University Chefs Step Up a Grade for Big Test
Mark Baida is an award-winning chef with an edgy elan, traits reflected in the two silver medals decorating his office wall at USC and the pairs of silver rings adorning his ears.
On a busy afternoon, he took a break from the kitchen to talk about chicken, describing in delectable detail the recipe that earned him his latest medal in an American Culinary Federation-sanctioned competition:
Sauteed breast of chicken with black-truffle and pine-nut chicken sausage; celery root-Yukon potato puree with cambozola cheese; peppered bacon and apple compote; rosemary-scented carrots; and French apple brandy sauce.
“The truffles bring it down more to an earthy, rustic, simple dish,” Baida said, dreamily.
But not simple enough to prepare for his main customers: the thousands of students who eat at USC’s dining halls, for which Baida is executive chef. Fixing vittles that fancy for legions of hungry Trojans would take too many cooks too many hours.
Besides, the diners might prefer the school’s No. 1 perennial choice, deep-fried chicken nuggets.
When it comes to high-end cuisine in higher education, Baida and other college chefs say, a couple truths remain elementary:
Their most creative concoctions often never end up on the tray line. And even when students are offered entrees as nutritious as they are tasty, many opt for the greasier grub that more closely resembles their favorite fast food.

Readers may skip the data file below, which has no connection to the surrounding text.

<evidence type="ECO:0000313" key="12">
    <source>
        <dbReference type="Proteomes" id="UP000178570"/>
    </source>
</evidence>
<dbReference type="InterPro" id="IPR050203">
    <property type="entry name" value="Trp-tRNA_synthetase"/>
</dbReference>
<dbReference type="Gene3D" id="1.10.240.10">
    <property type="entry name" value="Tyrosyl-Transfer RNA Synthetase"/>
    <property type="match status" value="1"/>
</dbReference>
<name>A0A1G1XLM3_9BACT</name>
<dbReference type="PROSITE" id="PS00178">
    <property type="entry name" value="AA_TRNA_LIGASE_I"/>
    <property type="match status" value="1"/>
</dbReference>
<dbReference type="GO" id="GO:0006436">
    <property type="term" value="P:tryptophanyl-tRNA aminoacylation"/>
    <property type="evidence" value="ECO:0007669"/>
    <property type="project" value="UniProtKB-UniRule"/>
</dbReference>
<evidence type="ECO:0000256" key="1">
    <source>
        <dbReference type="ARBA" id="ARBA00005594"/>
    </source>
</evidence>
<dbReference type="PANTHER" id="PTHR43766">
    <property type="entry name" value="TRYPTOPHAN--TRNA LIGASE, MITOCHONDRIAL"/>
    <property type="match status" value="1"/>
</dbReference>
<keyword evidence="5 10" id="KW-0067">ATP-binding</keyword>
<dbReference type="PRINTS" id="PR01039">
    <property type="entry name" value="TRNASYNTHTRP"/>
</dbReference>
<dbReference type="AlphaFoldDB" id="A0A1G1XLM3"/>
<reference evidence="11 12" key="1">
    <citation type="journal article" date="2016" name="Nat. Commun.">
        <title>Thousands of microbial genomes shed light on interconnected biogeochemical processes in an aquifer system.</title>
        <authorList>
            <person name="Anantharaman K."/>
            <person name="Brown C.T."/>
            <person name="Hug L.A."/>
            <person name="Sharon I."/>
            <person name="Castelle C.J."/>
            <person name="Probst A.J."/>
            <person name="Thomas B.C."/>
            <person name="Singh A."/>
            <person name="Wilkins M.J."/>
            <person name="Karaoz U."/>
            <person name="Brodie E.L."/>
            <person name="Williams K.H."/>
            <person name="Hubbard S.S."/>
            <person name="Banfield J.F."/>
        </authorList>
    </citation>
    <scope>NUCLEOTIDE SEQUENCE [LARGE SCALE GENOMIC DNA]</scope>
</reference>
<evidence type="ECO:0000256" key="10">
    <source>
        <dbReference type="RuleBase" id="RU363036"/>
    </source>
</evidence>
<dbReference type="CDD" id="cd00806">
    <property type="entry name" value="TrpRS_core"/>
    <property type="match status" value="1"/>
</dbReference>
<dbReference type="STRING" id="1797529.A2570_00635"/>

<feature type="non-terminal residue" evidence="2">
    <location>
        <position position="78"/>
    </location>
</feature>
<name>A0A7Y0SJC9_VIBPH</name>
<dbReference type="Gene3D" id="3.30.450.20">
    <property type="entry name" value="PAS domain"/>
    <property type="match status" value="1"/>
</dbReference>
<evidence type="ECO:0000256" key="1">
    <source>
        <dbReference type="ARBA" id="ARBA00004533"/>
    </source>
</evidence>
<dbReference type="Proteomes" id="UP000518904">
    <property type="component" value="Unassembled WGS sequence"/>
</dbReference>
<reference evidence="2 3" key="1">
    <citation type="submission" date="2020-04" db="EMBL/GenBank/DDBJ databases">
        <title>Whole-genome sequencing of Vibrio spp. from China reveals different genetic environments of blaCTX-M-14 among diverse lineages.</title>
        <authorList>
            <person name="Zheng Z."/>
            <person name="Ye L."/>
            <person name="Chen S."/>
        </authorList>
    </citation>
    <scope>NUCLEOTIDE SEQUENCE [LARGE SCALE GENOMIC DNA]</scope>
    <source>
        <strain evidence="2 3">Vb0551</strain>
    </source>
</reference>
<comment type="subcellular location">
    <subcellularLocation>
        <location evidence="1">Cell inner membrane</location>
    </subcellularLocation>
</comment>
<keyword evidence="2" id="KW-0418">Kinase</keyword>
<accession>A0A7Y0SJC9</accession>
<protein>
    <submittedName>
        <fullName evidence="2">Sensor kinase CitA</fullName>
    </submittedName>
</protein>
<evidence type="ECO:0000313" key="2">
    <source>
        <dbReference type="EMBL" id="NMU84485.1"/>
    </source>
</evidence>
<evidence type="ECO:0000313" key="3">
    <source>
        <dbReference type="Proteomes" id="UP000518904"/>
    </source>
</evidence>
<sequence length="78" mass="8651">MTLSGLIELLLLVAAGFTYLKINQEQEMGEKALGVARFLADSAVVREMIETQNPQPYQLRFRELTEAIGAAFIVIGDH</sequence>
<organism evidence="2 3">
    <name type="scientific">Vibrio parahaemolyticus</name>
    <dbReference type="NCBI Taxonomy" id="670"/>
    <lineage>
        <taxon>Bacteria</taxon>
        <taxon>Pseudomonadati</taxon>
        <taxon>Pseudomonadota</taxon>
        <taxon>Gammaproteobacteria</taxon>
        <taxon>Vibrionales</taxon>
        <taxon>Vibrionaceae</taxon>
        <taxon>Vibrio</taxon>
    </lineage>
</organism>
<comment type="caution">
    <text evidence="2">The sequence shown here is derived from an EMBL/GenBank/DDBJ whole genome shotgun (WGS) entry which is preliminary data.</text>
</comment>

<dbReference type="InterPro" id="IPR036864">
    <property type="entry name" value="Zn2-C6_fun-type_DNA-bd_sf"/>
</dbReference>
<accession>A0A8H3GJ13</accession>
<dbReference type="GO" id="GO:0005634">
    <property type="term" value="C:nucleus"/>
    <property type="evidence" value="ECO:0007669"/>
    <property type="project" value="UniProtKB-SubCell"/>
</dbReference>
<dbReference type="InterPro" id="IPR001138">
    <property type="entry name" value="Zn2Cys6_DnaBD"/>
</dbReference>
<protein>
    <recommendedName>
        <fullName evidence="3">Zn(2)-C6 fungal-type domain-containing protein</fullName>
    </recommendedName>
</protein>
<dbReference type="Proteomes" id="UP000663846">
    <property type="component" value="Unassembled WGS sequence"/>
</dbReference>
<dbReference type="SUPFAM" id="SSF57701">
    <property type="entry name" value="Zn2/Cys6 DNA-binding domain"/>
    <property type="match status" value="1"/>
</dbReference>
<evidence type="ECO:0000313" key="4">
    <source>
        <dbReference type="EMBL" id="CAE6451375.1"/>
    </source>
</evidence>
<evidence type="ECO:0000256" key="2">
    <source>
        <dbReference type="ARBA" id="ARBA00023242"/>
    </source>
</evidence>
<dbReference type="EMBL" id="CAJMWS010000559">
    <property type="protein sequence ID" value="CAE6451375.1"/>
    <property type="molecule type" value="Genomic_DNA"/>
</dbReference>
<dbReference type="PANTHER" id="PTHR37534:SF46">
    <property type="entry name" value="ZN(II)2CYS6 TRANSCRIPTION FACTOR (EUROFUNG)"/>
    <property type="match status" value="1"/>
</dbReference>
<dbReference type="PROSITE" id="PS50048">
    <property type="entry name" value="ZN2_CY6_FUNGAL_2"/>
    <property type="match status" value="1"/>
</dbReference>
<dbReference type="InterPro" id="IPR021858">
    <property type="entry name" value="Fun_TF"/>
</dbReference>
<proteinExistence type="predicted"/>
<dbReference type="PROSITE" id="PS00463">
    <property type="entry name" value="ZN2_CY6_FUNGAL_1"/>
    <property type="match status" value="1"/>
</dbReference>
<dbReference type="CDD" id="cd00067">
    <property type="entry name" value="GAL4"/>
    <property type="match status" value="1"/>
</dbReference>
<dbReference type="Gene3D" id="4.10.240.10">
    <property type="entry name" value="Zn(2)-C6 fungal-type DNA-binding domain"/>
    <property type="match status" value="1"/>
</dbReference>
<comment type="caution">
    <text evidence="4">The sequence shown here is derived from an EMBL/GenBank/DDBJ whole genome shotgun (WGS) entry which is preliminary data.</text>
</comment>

This week, six of Baida’s colleagues -- he just missed the cut -- are scheduled to don toques in Toronto as finalists in the sixth annual Culinary Challenge of the National Assn. of College and University Food Services. The winner will be named Thursday. The chicken-themed contest -- no nuggets are in the running -- is part of a quality drive that college officials say has made chow in academia better than ever, to the point that universities promote their chefs and menus in enrollment pitches to prospective students.
College food is an estimated $15-billion industry, and one that has tried to get hip to health-conscious changes in student appetites, even as it contends with an ongoing assault from the likes of McDonald’s and Burger King.
Largely replacing the fresh-from-a-can cafeteria gruel of lore is such fare as sushi, stir-fried tofu and hard-carved helpings of Jamaican jerked pork loin.
But far less common in dining halls are the dishes that score medals in the association’s regional and national cook-offs, which are designed to sharpen chefs’ skills.
The reasons include the logistical obstacles and prohibitive cost of producing gourmet meals on a dormitory scale. Then there is the question of whether the student palate will know when dinner isn’t just warm, but haute.
“Sounds like it would be good,” said USC student Jack Waldron, when told of Baida’s chicken-and-truffle masterwork.
Waldron was polishing off an early supper at the Parkview Restaurant dining hall. He had chicken breast, potatoes and salad, but with a side of Lucky Charms cereal and chocolate cake for dessert.
Tablemate Brian Trageser dug into a three-course feast of nachos, French fries and ice cream. He expressed surprise that the people feeding him were bagging prizes.
“They’re pretty much putting out the same stuff over and over here,” he said. “I didn’t even know we had an executive chef.”
But he and his buddies did know about Baida’s chicken nuggets. “They’re gourmet chicken nuggets,” said student Dan Fullerton, eyes narrowed in blissful appreciation. There were sighs of agreement all around.
At USC’s Town and Gown kitchen, where he focuses on catered meals for special events, Baida fumed about the insatiable craving for chicken nuggets. “That’s a pet peeve I have,” he said. “If it was my way, I’d eliminate them.”